August 9, 2011
The week has been a reminder of the versatility of the American Quarter Horse.
By Justine Moore
My experience spectating at the 2011 Built Ford Tough AQHYA World Championship Show has reminded me of the amazing versatility of the American Quarter Horse.
On August 8, my third day at the show, I was able to watch the showmanship, jumping and western pleasure preliminaries. Though these three events are extremely different, American Quarter Horses proved their skill and diversity by laying out incredible performances in each event.
The showmanship preliminaries contained the largest amount of exhibitors of any class in the show with 192 entries.
Because showmanship is one of the classes I normally compete in, I felt completely comfortable watching and evaluating the performances, and I was impressed by the way many competitors handled the difficult pattern. The pattern, which only had one cone to indicate where the exhibitors should start, and contained a 630-degree haunch turn, a square corner at the trot and backing in a straight line perpendicular to the ring steward.
This class was competitive because of the hard pattern and huge number of exhibitors, but some competitors were able to stand out from the crowd and qualify for the finals by being in complete harmony with their horses and showing off their brisk yet precise maneuvers.
Take a comprehensive look at the standards for the western pleasure class with AQHA’s “Showing to Win: Western Pleasure” DVD.
When I watched this class, I realized the importance of having a look of confidence and an optimistic attitude. I noticed that it was possible to tell what patterns would be the best before the exhibitors even started by watching their facial expressions and how they were standing.
The over-fences classes, which also took almost all day, were in the Performance Arena. I was able to see the jumping preliminaries, a nerve-wracking experience for someone fairly new to watching this event. Out of the 24 exhibitors that competed, I watched three fall off their horses. Thankfully, they were all uninjured and one even managed to still qualify for the finals because she fell after she had completed the pattern. Watching the rider’s family become overwhelmed with joy when it was announced that her time was still valid was one of the best moments of the day.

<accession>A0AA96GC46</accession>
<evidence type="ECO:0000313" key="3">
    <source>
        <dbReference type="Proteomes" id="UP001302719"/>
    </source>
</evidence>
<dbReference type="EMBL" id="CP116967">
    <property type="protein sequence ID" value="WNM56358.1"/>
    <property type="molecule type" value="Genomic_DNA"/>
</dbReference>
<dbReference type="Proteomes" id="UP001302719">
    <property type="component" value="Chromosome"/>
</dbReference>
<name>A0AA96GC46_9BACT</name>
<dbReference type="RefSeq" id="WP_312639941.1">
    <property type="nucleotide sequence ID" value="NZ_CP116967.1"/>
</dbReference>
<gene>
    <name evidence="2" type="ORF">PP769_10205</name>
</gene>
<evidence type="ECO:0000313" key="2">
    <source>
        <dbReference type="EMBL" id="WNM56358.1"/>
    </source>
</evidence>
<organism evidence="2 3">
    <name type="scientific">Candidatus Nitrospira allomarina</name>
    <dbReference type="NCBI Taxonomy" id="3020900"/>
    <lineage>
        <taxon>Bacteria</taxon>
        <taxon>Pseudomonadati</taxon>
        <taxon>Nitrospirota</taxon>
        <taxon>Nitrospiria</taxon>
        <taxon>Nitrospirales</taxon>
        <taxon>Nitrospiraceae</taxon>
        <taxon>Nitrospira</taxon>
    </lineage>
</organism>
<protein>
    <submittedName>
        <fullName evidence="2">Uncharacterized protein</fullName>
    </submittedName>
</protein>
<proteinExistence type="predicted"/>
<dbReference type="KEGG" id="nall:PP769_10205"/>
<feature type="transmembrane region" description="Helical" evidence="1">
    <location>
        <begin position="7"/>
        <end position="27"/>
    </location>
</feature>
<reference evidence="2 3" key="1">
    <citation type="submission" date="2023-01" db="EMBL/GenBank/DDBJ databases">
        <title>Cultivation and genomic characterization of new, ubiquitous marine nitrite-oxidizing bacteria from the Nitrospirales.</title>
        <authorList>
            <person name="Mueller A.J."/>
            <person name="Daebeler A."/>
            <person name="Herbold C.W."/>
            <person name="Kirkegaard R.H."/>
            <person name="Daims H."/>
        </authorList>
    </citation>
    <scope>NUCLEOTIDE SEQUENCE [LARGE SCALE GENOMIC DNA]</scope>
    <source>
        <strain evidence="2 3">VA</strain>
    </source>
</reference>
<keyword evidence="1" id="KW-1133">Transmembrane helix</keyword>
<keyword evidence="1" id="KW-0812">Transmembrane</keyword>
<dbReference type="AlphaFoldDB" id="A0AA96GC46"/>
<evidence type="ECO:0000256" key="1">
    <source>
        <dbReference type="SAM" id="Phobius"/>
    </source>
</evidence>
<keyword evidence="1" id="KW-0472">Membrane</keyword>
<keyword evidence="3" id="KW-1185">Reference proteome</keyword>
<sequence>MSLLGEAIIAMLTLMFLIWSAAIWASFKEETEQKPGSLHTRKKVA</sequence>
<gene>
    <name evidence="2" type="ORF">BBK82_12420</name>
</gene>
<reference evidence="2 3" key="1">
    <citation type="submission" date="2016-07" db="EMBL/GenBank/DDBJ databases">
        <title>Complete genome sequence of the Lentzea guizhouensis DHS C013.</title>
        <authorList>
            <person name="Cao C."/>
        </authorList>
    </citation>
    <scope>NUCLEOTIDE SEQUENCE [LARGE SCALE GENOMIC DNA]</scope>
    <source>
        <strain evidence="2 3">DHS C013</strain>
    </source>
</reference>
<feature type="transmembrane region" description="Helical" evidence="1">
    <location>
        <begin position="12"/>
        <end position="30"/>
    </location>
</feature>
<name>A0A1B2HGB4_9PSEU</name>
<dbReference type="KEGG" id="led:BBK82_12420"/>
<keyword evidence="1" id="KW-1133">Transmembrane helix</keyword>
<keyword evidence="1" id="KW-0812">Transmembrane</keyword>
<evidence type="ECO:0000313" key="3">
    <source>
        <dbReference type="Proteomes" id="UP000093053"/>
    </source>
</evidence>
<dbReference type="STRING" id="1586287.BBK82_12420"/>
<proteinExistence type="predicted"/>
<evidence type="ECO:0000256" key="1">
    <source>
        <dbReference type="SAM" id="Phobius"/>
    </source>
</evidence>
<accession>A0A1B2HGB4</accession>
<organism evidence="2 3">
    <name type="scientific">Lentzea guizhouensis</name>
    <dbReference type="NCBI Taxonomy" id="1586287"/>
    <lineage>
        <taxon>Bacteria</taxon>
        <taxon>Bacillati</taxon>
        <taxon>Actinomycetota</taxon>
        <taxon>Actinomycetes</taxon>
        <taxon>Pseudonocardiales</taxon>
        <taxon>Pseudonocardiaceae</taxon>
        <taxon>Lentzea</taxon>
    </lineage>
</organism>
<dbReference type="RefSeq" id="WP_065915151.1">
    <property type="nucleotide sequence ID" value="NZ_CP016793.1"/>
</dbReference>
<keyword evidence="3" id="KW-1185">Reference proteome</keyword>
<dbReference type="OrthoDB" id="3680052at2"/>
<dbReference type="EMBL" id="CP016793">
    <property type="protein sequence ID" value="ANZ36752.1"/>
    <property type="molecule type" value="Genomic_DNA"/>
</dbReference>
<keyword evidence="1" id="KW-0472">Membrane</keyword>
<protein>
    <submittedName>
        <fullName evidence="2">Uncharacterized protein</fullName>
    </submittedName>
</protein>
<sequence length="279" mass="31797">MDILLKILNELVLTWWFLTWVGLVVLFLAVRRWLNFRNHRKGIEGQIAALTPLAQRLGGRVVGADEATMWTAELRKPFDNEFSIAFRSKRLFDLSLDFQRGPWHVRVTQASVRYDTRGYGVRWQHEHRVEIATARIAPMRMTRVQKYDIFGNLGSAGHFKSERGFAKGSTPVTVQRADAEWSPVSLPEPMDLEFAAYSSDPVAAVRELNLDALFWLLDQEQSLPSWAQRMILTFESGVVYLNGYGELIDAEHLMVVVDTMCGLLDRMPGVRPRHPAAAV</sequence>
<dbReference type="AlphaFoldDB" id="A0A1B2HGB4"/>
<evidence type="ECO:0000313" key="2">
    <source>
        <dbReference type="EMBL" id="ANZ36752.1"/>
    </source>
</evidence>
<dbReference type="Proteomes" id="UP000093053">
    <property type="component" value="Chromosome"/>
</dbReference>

Though jumping seemed relatively dangerous because exhibitors were racing around the complex and tight course with high jumps and little time to readjust between jumps, I was surprised by how many riders had genuine smiles on their faces and looked thrilled to be competing at such a wonderful show. I will definitely be watching the jumping finals August 10, and I hope to see more exciting runs and happy riders.
When the showmanship preliminaries and semifinals were finished in the Jim Norick Arena, the western pleasure preliminaries began. With slightly more than 100 entries, there were five different splits and exhibitors from each split could qualify for the quarterfinals.
For “Showing to Win: Western Pleasure,” AQHA teamed with the National Snaffle Bit Association to show you how to properly exhibit the western pleasure horse to conform to the rules and find success in this fundamental class.
My friend and Oregon state teammate, Chelsea Carlson of Junction City, showed one of her talented geldings, RL Do Good Sudden, and I had a lot of fun cheering her on to the quarterfinals. She will be competing in the hunter under saddle and hunt seat equitation preliminaries later this week with her other gelding, Cruzin for Cocktails, and several of the other Oregon competitors will be representing our state in the trail, showmanship, and reining finals and the preliminaries in some of the cow horse events.
I am looking forward to watching these events as well as the finals in two of my favorite classes, western riding and horsemanship, August 9.
My experience so far: